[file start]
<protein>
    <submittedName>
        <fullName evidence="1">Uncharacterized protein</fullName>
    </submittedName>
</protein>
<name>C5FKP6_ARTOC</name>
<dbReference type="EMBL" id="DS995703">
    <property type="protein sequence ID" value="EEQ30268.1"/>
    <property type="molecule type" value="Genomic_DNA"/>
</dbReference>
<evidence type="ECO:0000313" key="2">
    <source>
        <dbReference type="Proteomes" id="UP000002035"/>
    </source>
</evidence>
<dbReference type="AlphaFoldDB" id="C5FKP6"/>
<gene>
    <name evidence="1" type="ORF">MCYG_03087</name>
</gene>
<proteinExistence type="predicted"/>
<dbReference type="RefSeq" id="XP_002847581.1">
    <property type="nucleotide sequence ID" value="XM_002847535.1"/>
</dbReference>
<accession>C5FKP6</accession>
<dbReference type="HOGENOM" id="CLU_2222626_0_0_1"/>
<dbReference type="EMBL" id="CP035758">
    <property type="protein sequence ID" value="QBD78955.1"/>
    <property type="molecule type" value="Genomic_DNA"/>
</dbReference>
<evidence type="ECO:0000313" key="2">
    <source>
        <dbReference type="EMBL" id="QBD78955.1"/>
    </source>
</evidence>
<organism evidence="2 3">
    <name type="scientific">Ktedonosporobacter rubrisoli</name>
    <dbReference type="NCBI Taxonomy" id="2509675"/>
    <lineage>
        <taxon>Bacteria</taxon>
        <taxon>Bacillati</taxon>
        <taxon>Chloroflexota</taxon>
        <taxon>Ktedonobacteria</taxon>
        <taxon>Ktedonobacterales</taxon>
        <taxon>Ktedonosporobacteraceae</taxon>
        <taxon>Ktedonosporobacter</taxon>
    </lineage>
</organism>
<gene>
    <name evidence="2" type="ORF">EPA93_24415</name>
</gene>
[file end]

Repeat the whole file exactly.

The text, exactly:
<protein>
    <submittedName>
        <fullName evidence="1">Uncharacterized protein</fullName>
    </submittedName>
</protein>
<name>C5FKP6_ARTOC</name>
<dbReference type="EMBL" id="DS995703">
    <property type="protein sequence ID" value="EEQ30268.1"/>
    <property type="molecule type" value="Genomic_DNA"/>
</dbReference>
<evidence type="ECO:0000313" key="2">
    <source>
        <dbReference type="Proteomes" id="UP000002035"/>
    </source>
</evidence>
<dbReference type="AlphaFoldDB" id="C5FKP6"/>
<gene>
    <name evidence="1" type="ORF">MCYG_03087</name>
</gene>
<proteinExistence type="predicted"/>
<dbReference type="RefSeq" id="XP_002847581.1">
    <property type="nucleotide sequence ID" value="XM_002847535.1"/>
</dbReference>
<accession>C5FKP6</accession>
<dbReference type="HOGENOM" id="CLU_2222626_0_0_1"/>
<dbReference type="EMBL" id="CP035758">
    <property type="protein sequence ID" value="QBD78955.1"/>
    <property type="molecule type" value="Genomic_DNA"/>
</dbReference>
<evidence type="ECO:0000313" key="2">
    <source>
        <dbReference type="EMBL" id="QBD78955.1"/>
    </source>
</evidence>
<organism evidence="2 3">
    <name type="scientific">Ktedonosporobacter rubrisoli</name>
    <dbReference type="NCBI Taxonomy" id="2509675"/>
    <lineage>
        <taxon>Bacteria</taxon>
        <taxon>Bacillati</taxon>
        <taxon>Chloroflexota</taxon>
        <taxon>Ktedonobacteria</taxon>
        <taxon>Ktedonobacterales</taxon>
        <taxon>Ktedonosporobacteraceae</taxon>
        <taxon>Ktedonosporobacter</taxon>
    </lineage>
</organism>
<gene>
    <name evidence="2" type="ORF">EPA93_24415</name>
</gene>